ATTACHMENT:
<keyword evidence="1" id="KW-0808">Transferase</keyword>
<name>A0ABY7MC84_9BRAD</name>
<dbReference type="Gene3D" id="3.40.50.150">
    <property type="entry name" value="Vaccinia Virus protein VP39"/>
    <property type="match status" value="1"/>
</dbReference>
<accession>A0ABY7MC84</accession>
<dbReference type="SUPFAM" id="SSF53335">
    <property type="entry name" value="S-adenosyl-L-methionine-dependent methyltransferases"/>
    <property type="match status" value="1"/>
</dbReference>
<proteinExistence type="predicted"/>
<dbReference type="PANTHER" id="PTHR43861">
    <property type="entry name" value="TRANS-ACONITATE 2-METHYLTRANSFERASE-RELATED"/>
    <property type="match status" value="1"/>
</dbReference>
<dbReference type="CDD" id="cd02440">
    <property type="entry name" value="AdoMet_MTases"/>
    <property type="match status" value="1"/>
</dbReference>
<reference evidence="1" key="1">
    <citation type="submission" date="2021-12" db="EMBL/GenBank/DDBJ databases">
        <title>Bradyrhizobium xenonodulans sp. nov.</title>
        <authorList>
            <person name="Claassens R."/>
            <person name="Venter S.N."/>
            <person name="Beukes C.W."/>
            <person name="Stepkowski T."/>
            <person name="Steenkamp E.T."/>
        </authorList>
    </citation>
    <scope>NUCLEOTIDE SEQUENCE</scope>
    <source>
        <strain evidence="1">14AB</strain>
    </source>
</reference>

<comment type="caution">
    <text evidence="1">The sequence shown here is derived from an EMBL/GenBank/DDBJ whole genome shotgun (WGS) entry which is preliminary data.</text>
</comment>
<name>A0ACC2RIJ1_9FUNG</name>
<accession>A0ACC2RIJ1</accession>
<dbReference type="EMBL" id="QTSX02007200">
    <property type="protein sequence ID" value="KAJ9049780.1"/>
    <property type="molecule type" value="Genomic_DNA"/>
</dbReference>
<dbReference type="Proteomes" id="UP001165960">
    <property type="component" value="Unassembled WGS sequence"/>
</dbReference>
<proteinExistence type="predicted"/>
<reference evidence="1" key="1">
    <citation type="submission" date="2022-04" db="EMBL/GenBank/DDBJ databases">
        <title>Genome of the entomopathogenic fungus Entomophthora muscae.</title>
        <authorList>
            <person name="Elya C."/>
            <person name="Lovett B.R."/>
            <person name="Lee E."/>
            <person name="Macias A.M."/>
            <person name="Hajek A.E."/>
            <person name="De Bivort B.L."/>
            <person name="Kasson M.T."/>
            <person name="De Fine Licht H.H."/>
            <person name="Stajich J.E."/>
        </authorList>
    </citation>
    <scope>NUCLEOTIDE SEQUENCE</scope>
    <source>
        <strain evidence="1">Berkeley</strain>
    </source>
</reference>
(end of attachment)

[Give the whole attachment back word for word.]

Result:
<keyword evidence="1" id="KW-0808">Transferase</keyword>
<name>A0ABY7MC84_9BRAD</name>
<dbReference type="Gene3D" id="3.40.50.150">
    <property type="entry name" value="Vaccinia Virus protein VP39"/>
    <property type="match status" value="1"/>
</dbReference>
<accession>A0ABY7MC84</accession>
<dbReference type="SUPFAM" id="SSF53335">
    <property type="entry name" value="S-adenosyl-L-methionine-dependent methyltransferases"/>
    <property type="match status" value="1"/>
</dbReference>
<proteinExistence type="predicted"/>
<dbReference type="PANTHER" id="PTHR43861">
    <property type="entry name" value="TRANS-ACONITATE 2-METHYLTRANSFERASE-RELATED"/>
    <property type="match status" value="1"/>
</dbReference>
<dbReference type="CDD" id="cd02440">
    <property type="entry name" value="AdoMet_MTases"/>
    <property type="match status" value="1"/>
</dbReference>
<reference evidence="1" key="1">
    <citation type="submission" date="2021-12" db="EMBL/GenBank/DDBJ databases">
        <title>Bradyrhizobium xenonodulans sp. nov.</title>
        <authorList>
            <person name="Claassens R."/>
            <person name="Venter S.N."/>
            <person name="Beukes C.W."/>
            <person name="Stepkowski T."/>
            <person name="Steenkamp E.T."/>
        </authorList>
    </citation>
    <scope>NUCLEOTIDE SEQUENCE</scope>
    <source>
        <strain evidence="1">14AB</strain>
    </source>
</reference>

<comment type="caution">
    <text evidence="1">The sequence shown here is derived from an EMBL/GenBank/DDBJ whole genome shotgun (WGS) entry which is preliminary data.</text>
</comment>
<name>A0ACC2RIJ1_9FUNG</name>
<accession>A0ACC2RIJ1</accession>
<dbReference type="EMBL" id="QTSX02007200">
    <property type="protein sequence ID" value="KAJ9049780.1"/>
    <property type="molecule type" value="Genomic_DNA"/>
</dbReference>
<dbReference type="Proteomes" id="UP001165960">
    <property type="component" value="Unassembled WGS sequence"/>
</dbReference>
<proteinExistence type="predicted"/>
<reference evidence="1" key="1">
    <citation type="submission" date="2022-04" db="EMBL/GenBank/DDBJ databases">
        <title>Genome of the entomopathogenic fungus Entomophthora muscae.</title>
        <authorList>
            <person name="Elya C."/>
            <person name="Lovett B.R."/>
            <person name="Lee E."/>
            <person name="Macias A.M."/>
            <person name="Hajek A.E."/>
            <person name="De Bivort B.L."/>
            <person name="Kasson M.T."/>
            <person name="De Fine Licht H.H."/>
            <person name="Stajich J.E."/>
        </authorList>
    </citation>
    <scope>NUCLEOTIDE SEQUENCE</scope>
    <source>
        <strain evidence="1">Berkeley</strain>
    </source>
</reference>